Do Universities Check GCSE and A-Level Certificates?

In University by Think Student EditorLeave a Comment

During the long period of time you spend, anxious about your GCSE’s, you may be wondering: do our GCSE certificates impact our university applications? And what about A-Levels? Surely, they must have an impact on something? This article will ease your worries about how universities check GCSE and A-Level certificates, and to what extent the achievements from these somewhat momentous exams affect the universities’ decision in issuing offers to candidates. 

To summarize, universities can check your GCSE and A-Level certificates if this is necessary. However, it is unlikely, as you provide accurate GCSE results on your UCAS application, and A-Level grades are sent directly to universities by exam boards. This means that the grades that your offer of a place are based on are reliable. Universities are only likely to check your certificates as extra proof if there is doubt about the accuracy of the grades that you have provided on your application.  

The above briefly explains whether universities tend to check your GCSE and A-Level certificates, however, to gauge more details about the different processed involved when universities have your GCSE and A-Level results, you may find it beneficial to read this full article. 

Do Universities Check Your GCSE Certificates? 

Many students across the country spent a summer in anticipation, awaiting their GCSE results. After all the hassle, the question arises, do universities actually check your GCSE certificate of qualification, and does it impact the grand scheme of things?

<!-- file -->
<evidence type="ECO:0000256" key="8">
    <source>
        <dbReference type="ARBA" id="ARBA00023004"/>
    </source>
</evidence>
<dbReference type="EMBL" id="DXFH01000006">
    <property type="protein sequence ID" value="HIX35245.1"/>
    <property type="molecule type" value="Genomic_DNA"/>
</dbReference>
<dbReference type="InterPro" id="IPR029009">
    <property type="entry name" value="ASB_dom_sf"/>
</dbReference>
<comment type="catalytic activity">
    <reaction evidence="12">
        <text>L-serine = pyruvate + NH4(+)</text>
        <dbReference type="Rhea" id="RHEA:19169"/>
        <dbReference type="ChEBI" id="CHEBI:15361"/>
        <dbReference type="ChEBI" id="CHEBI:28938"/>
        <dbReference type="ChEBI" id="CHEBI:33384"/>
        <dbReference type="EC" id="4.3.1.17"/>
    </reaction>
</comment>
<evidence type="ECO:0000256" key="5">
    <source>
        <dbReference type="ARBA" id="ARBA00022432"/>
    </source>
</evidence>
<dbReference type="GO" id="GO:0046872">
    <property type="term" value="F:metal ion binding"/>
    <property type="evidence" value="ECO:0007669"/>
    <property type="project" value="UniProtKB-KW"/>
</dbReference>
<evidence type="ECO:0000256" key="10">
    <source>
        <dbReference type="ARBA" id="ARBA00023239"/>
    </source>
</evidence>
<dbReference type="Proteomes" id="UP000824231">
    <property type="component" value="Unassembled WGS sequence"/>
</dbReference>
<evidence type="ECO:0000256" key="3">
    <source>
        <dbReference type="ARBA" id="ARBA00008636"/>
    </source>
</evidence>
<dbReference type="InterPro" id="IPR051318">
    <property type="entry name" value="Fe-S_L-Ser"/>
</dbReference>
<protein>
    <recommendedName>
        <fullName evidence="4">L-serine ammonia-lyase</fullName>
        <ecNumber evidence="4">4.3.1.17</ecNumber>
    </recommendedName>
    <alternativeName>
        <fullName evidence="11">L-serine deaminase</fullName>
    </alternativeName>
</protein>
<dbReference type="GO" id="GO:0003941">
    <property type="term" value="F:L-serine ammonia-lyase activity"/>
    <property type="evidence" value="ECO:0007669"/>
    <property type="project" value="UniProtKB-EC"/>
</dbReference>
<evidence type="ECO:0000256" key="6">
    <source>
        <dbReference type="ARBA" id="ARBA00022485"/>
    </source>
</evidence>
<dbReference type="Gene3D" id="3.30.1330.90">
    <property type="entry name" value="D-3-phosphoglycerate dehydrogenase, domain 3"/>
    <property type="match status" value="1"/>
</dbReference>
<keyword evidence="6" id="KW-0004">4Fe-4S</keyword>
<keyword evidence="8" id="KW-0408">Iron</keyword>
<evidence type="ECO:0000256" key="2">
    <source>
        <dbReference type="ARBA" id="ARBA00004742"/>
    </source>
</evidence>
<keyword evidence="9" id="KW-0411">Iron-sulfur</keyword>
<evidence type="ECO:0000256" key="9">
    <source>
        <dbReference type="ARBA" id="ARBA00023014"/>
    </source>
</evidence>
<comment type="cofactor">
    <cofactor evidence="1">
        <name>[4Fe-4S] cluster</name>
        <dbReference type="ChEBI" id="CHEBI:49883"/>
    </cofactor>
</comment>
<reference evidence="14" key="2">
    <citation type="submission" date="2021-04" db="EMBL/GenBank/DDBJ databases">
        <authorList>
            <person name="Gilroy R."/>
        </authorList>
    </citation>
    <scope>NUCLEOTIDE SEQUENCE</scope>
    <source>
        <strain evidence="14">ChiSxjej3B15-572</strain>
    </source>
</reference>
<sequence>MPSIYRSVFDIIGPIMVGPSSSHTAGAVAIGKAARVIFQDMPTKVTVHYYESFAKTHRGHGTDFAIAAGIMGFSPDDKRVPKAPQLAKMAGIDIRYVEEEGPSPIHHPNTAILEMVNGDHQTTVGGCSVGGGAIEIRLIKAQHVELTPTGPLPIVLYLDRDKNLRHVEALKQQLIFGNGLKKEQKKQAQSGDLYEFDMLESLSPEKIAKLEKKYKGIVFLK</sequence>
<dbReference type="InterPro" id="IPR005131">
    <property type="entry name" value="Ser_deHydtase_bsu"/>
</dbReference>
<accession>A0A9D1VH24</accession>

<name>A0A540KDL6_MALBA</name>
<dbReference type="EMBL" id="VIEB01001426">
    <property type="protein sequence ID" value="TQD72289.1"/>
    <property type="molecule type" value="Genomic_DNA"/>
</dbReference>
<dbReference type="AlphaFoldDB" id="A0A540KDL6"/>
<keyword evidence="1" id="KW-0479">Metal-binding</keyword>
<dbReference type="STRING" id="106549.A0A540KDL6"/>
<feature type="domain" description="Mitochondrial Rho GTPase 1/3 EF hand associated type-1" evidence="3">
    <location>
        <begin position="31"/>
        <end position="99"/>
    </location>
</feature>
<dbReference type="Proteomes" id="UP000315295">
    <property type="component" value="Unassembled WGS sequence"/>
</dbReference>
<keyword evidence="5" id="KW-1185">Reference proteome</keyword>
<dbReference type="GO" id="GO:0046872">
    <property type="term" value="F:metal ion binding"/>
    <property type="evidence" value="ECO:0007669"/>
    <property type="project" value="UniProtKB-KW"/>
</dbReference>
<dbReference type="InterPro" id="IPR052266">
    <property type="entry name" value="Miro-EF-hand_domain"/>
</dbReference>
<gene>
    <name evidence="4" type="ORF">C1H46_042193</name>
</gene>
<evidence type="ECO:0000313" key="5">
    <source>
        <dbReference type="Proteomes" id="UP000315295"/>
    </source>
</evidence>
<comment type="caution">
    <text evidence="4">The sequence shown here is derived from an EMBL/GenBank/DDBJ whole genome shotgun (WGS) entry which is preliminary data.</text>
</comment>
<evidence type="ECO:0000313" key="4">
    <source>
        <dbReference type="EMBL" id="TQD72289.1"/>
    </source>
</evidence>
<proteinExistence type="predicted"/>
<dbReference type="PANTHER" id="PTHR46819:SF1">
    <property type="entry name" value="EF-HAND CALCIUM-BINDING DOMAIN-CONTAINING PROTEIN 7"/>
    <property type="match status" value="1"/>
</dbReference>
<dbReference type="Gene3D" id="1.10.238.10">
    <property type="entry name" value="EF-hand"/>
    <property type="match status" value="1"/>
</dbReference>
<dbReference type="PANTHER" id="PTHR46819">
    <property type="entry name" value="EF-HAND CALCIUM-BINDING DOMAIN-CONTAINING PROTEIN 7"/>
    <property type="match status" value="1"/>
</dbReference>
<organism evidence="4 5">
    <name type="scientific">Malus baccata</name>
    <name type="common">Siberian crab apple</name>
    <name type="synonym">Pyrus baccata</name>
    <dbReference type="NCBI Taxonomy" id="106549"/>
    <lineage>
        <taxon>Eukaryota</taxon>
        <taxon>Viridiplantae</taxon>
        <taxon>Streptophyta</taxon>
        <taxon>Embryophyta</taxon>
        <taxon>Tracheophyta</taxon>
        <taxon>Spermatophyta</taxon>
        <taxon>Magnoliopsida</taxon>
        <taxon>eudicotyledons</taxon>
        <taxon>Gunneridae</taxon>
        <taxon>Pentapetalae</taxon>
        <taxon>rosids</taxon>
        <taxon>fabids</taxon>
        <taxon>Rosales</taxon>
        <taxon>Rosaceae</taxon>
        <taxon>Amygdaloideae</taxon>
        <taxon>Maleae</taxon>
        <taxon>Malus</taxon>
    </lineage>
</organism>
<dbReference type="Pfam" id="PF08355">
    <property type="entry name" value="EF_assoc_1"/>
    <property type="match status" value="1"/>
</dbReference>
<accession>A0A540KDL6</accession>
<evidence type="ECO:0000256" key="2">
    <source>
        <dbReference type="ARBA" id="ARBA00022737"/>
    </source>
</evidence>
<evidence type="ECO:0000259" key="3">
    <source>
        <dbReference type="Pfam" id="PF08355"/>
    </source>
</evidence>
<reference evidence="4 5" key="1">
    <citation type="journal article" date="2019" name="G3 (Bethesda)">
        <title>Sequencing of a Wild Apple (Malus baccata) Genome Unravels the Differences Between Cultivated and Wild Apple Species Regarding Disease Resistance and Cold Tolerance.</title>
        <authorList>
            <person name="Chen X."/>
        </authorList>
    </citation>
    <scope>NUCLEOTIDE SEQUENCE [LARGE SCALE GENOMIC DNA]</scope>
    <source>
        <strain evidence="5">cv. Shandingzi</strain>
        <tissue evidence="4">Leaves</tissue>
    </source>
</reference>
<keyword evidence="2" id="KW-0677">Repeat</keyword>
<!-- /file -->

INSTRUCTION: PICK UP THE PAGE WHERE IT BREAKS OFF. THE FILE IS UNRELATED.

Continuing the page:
Depending on the university and course that you are applying for, there will be different entry requirements that will be expected for your application to be considered. These can be found on the university website, under the course requirements. As your GCSE’s were undertaken 2 years before applying for university, most courses won’t take the time to check your GCSE certificates. You must also tell the truth about your achieved GCSE grades on your UCAS application, so there is little need to check the certificates, unless there is doubt cast over the truth of the grades you provided.  

This does not mean that GCSEs aren’t important, though. Most universities require at least a grade 5 in English and Maths. Different career pathways require different criteria, so it is important to check the requirements for your aspired career pathway(s) if you have decided them at this point.  

You should also remember that it is important to check the university that you are applying for and its expectations; for some high-achieving universities, it may be an unsaid assumption that you have high GCSE grades, and when determining the applicants, it could potentially be the difference between receiving an offer or not. 

This is common for top academic universities (like those who are part of the Russell group) such as medical schools as they want to ensure that you have a solid, consistent academic career. The typical course requirements for medical schools would be a GCSE grade 5 in English and Maths and between grades 6-9 in science subjects (Biology, Chemistry and Physics). For example, the University of Birmingham’s medical school requires that applicants must have grade 6s or above in English, Maths and Science subjects.  

Ultimately, the reason that universities may look at GCSE results is when deciding between offers; both applicants may have high A-Levels and extracurriculars and therefore the GCSE results may be used as some sort of “tie-breaker” 

Despite this, don’t feel stressed out if you have already done your GCSE’s and feel that you didn’t achieve quite what you were expecting; if you blow them away at your interview and show academic accomplishments universities are highly likely to overlook your GCSE scores and still offer you a place.